Last Updated: Mon Feb 13, 2012 10:56 am (KSA) 07:56 am (GMT)

A Third Phase of the Syrian Conflict

Abdullah Iskandar

Even if the Arab Foreign Ministers did not declare today their recognition of the Syrian National Council (SNC) as sole legitimate representative of the people in Syria, thereby removing diplomatic recognition of the regime in Damascus, the SNC has now become recognized, by virtue of the de facto situation, as representative of the opposition and as sole partner in any negotiations or compromises. And such a fact does not just apply to recognition among the Arabs, but also at the international level, including Russia and China despite the fact that they made use of their veto powers against the draft resolution at the Security Council.

This means that the Syrian crisis has entered a new political phase, one that is taking on an increasing trend of foreign powers playing a role in its developments on the one hand, and an increasing trend of the government excessively making use of force in confronting the protest movement on the other.

With the decisions Arab ministers are taking today, after the dismissal of Syrian ambassadors in the countries of the Gulf Cooperation Council (GCC) and in other Arab countries, and with the Kingdom of Saudi Arabia putting forward a draft resolution – one that includes the same procedures that were in the draft resolution presented at the Security Council – at the United Nations General Assembly, where it is expected to obtain a broad majority, the space available to the Syrian regime for diplomatic movement has become greatly reduced. This is why we see this regime’s forces, in an attempt to cause a reversal in the balance of power on the ground, rely on all forms of violence in order to crush the revolution.

The regime has adopted these methods since the eruption of the protest movement about a year ago. But it had been relying, during the first phase, on the possibility of crushing the protests through the use of force while offering promises of reform, so as to perhaps divide the protest movement and restore its image of one keeping in check with a firm grip the security situation and the terrorism of protesters.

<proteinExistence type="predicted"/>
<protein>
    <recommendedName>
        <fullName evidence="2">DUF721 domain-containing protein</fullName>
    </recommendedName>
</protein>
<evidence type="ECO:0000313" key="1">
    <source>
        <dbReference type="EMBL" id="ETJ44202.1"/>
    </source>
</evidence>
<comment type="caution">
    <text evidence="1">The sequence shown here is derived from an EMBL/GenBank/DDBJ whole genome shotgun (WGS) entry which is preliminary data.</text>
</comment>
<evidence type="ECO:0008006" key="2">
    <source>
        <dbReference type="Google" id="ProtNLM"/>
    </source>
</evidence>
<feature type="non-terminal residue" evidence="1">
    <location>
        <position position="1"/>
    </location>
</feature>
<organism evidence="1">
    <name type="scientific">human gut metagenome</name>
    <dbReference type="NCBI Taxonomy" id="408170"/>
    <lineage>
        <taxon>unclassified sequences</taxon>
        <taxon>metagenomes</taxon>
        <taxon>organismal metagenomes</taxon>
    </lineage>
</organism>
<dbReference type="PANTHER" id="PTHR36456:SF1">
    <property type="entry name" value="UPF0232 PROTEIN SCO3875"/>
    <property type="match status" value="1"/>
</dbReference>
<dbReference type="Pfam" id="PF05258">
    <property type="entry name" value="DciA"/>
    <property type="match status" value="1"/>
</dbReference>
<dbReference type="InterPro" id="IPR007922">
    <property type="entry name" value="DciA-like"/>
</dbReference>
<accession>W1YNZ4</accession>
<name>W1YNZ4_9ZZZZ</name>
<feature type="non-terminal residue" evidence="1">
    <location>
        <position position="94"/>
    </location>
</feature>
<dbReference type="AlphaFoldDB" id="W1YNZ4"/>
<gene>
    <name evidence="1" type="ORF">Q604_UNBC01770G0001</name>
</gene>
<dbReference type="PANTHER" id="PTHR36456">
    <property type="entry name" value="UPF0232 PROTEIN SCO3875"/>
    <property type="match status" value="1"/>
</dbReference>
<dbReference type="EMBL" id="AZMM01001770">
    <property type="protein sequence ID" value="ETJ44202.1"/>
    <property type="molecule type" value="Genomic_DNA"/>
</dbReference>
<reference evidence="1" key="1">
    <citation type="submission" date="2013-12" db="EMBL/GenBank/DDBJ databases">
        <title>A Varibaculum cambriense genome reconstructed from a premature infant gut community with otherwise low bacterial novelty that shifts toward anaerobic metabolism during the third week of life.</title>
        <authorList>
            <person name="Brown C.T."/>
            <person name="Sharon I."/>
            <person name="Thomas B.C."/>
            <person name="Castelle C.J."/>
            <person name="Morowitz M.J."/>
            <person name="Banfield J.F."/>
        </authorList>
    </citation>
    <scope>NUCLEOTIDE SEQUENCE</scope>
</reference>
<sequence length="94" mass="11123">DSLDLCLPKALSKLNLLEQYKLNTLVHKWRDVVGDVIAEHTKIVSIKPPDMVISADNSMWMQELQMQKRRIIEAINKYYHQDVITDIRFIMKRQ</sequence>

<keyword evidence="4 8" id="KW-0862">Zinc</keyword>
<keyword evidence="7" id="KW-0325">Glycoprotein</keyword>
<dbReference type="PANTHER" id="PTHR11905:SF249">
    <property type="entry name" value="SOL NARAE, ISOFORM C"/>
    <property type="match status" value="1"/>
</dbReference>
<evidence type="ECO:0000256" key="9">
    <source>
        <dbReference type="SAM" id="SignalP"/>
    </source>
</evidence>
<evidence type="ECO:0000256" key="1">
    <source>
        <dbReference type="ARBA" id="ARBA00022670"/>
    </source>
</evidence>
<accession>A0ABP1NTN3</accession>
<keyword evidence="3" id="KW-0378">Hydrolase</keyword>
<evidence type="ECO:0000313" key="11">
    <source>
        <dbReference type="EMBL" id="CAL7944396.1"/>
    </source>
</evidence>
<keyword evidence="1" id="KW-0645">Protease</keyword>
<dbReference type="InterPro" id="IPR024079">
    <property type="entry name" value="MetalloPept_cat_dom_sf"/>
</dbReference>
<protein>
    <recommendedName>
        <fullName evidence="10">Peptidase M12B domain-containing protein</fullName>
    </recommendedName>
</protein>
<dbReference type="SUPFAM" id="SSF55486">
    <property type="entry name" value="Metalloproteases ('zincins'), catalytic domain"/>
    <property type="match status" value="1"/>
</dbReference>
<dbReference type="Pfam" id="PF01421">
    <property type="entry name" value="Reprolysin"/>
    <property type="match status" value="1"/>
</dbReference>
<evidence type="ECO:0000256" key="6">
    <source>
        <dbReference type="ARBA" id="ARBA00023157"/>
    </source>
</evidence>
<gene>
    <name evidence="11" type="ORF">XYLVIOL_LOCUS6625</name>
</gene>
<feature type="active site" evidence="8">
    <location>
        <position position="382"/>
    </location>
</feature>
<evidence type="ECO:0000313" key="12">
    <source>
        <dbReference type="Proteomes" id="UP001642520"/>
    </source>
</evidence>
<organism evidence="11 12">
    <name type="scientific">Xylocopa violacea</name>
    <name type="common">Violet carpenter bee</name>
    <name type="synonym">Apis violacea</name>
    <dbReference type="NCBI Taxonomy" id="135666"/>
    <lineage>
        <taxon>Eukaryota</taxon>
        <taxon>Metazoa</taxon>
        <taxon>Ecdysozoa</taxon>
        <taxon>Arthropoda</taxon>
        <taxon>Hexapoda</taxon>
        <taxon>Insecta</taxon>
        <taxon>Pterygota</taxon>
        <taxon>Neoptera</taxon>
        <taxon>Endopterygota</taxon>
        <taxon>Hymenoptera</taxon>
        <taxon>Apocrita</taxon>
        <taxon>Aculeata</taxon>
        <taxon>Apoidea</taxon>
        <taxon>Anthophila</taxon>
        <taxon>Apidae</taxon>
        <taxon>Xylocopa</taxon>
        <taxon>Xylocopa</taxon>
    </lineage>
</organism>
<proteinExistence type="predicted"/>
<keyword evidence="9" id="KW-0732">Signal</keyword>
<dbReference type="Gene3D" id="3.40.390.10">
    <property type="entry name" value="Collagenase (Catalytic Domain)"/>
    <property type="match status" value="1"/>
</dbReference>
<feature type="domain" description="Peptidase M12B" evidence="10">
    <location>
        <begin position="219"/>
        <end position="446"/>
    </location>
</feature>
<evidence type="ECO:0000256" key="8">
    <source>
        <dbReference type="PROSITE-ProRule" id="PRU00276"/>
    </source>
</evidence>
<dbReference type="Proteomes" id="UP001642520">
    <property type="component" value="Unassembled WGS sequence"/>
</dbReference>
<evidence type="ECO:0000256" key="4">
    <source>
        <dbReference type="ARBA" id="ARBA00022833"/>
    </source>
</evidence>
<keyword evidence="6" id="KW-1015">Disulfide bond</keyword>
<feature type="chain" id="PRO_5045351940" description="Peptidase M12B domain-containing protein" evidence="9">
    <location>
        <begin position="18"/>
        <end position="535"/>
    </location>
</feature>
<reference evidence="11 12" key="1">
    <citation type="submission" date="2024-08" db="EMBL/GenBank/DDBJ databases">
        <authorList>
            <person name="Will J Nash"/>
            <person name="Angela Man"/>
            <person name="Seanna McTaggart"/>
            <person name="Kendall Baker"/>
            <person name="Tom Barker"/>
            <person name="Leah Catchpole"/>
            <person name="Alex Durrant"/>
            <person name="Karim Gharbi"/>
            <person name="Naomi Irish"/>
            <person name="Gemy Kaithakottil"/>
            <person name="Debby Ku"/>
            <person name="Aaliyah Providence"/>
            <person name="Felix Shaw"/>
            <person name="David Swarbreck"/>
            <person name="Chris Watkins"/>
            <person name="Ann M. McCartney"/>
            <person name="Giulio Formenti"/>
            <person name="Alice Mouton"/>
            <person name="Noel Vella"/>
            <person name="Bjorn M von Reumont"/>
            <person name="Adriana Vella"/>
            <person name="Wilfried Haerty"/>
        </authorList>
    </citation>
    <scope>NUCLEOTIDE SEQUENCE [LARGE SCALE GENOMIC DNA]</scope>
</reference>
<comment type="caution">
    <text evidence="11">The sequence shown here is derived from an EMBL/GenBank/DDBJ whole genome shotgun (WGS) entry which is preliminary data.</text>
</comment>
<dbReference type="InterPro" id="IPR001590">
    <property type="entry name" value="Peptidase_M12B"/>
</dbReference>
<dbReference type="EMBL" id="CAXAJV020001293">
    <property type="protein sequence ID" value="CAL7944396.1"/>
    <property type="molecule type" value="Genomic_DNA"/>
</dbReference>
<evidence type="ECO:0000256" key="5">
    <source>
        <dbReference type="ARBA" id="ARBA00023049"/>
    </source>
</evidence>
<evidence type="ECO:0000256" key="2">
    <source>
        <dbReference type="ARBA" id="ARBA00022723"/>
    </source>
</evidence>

When this policy did not work, it moved to the second phase of a pure security solution – the phase that was accompanied by the presence of Arab League observers. This meant throwing away all attempts at a possible compromise, except for keeping the situation as it is.

Perhaps the Russian-Chinese veto, which came at the peak of this phase, provided the indication for moving to the current phase: that of the regime abandoning all possibilities of a compromise, regardless of its form and of its outcome, and driving with all of its available military capabilities towards inflicting the harshest material and human losses in the places in which protesters gather or the places to which protests might move to – in other words, driving towards the generalized spread of internal war to effectively all areas of the country.

In parallel to this, the situation at the Arab level, along with the situation at the international level, is moving from good offices between the opposition and the regime in order to find a compromise to a phase of complete loss of hope in the possibility of reaching such a compromise – holding the regime responsible for such a failure, with what this means in terms of ongoing destruction and killing – and of supporting the opposition in its efforts towards change. In other words, the regime now faces a situation of foreign isolation, both regional and international, while the circle of approval and support for the opposition is growing.

Certainly, the way the regime has worked to resolve the crisis since its eruption has contributed to such an outcome being reached – that is if the regime had not sought from the beginning to reach it, especially as it had based all of its political movements on its own narrative of the events, and then on accusing foreign forces of supporting the revolutionaries. This is indeed what it expressed in its most recent message to the United Nations.

In other words, the regime has achieved its objective of driving towards the phase of foreign intervention, which had earlier taken on a political form, and will gradually take on the form of material support. This would place the country on the path everyone has warned against, the phase of infighting, which now possesses the elements that would allow it to persist – with everything this means not just in terms of killing and destruction, but also in terms of shrinking demands of reform, as the infighting takes on an increasingly sectarian form, and regional polarization follows in the same direction.

The writer is a columist and political commentator. This article first appeared in Dar Al Hayat on Feb 12, 2012

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